COP15: a quick breakdown of everything you need to know

By Cameron Saunders
This year's biodiversity COP, held in Montreal after two year's of pandemic delays, comes in the context of missed targets and deteriorating natural world

After being postponed four times due to the Covid-19 pandemic (it was originally meant to be held in China in October, 2020), the UN Biodiversity Conference – popularly known as COP15 – finally commenced this week in Montreal, Canada. Called by some “the most important conference you’ve never heard of,” COP15 has as its specific goal the protection of biodiversity on the planet. 

The two week conference began on December 7 and is due to promulgate its final  statement on December 17, though often negotiations go on past the deadline. 

One might be forgiven for thinking that a COP just happened. COP means a “conference of the parties.” The recently held COP27, held in Sharm El Sheikh, Egypt was a climate COP and, therefore, focused on bridging down global temperatures. This current COP is for biodiversity and is geared toward preserving nature. 

Targets missed

This conference comes on the back of a history of failures. Every decade, governments come together to establish targets to protect nature, and so far it’s been a miss every time. The last time targets were set – at COP10 in Nagoya, Japan in 2010 – governments pledged to increase nature reserves to 17% of the world’s land as well as cut the loss of natural habitats in half by 2020. On both of these promises, the pledges were abject failures and absolutely zero of the the targets set over a decade ago have been met.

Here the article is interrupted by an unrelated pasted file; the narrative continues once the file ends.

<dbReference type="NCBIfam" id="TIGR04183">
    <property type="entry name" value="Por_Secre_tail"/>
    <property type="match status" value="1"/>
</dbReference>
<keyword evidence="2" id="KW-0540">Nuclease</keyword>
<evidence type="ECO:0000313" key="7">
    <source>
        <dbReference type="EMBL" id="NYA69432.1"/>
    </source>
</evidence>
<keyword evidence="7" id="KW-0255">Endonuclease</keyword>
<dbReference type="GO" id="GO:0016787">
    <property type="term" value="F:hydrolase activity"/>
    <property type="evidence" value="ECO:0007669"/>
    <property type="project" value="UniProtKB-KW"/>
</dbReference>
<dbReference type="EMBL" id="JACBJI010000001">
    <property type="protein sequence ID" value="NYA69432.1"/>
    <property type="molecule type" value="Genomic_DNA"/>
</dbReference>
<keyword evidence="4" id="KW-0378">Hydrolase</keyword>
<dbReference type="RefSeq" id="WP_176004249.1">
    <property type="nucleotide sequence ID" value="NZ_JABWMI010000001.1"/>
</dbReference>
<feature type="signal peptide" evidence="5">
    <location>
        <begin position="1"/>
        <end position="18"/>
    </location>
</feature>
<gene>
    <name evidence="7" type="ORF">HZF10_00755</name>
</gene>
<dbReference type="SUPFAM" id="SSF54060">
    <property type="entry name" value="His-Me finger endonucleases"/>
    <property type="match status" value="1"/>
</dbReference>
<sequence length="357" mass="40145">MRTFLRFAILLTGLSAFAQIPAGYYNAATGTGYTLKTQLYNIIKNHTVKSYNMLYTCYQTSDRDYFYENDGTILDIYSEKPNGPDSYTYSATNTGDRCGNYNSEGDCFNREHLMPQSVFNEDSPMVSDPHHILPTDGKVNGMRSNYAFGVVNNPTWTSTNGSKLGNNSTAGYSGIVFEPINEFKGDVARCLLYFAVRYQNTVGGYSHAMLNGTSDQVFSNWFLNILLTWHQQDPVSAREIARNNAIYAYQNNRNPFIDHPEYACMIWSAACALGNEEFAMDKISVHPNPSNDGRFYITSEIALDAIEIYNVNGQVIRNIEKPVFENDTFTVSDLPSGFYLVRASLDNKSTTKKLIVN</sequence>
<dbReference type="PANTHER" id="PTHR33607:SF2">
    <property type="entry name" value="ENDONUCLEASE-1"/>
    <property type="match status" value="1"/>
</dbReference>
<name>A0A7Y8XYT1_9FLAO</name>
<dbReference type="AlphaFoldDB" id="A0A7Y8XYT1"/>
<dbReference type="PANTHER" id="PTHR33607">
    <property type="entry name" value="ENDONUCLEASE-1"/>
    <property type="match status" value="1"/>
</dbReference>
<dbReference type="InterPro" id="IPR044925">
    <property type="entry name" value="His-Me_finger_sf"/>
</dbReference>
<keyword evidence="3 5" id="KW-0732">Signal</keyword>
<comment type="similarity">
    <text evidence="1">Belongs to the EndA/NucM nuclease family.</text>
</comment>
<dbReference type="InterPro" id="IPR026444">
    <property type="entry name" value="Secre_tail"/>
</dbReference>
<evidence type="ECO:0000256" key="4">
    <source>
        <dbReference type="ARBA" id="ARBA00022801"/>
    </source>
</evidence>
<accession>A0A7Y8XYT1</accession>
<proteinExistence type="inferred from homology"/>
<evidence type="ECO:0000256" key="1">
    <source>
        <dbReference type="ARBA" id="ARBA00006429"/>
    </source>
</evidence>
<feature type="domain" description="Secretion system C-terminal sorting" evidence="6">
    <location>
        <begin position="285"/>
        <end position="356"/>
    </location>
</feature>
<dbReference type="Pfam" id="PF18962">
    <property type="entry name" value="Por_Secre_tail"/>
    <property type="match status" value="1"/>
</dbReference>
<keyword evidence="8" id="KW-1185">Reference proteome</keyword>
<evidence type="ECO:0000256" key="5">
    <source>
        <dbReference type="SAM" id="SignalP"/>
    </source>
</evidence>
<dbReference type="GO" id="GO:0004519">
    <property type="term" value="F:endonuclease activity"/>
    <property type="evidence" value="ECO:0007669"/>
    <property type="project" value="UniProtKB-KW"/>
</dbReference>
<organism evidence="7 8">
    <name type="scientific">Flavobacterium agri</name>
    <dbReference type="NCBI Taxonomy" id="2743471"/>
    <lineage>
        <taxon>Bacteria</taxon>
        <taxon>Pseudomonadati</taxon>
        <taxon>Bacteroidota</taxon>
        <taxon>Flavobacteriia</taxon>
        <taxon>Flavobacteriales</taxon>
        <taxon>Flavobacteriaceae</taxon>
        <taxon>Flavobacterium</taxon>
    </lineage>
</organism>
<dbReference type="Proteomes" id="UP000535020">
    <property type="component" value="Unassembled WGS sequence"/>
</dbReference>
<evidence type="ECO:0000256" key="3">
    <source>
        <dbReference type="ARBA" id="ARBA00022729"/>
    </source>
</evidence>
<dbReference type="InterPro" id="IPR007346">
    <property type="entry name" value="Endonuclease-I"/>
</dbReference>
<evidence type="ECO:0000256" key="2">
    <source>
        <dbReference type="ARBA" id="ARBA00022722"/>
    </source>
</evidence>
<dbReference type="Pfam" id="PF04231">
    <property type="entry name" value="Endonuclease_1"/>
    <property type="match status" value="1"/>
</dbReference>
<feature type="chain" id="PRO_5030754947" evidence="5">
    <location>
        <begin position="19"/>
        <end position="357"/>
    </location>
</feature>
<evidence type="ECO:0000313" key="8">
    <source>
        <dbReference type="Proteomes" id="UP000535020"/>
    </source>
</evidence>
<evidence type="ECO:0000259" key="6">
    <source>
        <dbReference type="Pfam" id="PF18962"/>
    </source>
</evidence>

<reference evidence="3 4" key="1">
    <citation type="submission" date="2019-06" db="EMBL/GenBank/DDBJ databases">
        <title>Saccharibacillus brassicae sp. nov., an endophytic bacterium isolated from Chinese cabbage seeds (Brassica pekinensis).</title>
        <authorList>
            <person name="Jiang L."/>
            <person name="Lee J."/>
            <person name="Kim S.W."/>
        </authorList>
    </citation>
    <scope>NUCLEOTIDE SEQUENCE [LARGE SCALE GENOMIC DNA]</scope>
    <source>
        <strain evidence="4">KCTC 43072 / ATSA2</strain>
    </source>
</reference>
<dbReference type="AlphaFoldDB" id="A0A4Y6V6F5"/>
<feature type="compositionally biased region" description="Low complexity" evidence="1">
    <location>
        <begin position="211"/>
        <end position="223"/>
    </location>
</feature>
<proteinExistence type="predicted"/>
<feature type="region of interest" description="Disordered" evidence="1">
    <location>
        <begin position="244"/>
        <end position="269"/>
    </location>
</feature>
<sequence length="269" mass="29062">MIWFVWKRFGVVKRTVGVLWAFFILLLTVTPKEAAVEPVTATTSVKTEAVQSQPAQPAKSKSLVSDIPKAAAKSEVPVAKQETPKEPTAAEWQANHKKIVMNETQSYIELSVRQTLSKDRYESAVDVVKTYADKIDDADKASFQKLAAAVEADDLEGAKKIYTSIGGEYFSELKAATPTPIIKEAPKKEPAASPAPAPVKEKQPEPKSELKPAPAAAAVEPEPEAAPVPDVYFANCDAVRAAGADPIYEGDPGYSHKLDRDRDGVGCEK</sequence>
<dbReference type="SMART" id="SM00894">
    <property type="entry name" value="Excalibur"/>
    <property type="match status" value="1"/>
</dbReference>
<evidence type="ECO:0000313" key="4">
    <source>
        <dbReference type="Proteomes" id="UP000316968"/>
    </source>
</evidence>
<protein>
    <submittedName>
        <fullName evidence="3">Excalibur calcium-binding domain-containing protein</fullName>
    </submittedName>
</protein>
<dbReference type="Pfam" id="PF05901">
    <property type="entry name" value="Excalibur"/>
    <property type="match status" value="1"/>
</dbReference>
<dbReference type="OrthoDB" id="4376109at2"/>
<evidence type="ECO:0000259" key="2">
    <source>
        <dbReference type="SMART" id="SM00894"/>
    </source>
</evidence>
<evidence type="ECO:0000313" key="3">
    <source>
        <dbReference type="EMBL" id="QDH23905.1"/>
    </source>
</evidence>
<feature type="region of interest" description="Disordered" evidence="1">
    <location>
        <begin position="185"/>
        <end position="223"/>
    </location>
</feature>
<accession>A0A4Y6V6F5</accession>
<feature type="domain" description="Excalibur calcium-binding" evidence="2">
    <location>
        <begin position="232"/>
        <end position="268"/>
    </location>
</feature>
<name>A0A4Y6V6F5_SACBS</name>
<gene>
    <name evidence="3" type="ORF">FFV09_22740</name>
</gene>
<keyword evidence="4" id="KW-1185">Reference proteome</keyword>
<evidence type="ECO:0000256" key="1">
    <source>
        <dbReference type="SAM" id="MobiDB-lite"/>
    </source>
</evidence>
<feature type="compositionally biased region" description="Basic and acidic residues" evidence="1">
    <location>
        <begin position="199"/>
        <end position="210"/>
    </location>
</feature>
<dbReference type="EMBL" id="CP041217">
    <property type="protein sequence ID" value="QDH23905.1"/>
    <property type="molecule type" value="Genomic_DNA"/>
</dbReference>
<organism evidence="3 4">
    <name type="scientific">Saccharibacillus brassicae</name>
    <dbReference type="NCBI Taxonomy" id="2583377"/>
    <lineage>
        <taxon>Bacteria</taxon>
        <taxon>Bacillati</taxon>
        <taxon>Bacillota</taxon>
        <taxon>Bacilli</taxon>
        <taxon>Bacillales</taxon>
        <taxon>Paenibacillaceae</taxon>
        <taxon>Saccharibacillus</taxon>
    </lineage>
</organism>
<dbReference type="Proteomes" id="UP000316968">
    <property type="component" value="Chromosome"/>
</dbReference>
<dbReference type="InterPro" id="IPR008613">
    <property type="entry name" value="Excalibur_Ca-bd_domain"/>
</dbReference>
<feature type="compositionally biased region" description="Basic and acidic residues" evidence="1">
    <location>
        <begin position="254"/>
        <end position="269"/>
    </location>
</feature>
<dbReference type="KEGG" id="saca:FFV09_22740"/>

The most notable difference between the last round and this one is that the climate emergency has accelerated considerably. Not surprisingly, there is much on the agenda. Despite the fact that $41.7tn of the global economy relies on a healthy natural world, the state of biodiversity today is dire, with scientists largely in agreement over the fact that our age is bearing witness to the sixth mass extinction in the history of life on our planet, when one million species are at risk.

To help this sorry state of affairs, COP15’s final pledge will likely contain upwards of 20 targets that address such issues as fighting invasive species and synthetic biology. Furthermore, COP15 will set out to protect 30% of nature on earth. 

Whether these targets will be reached by the next biodiversity COP remains to be seen. 

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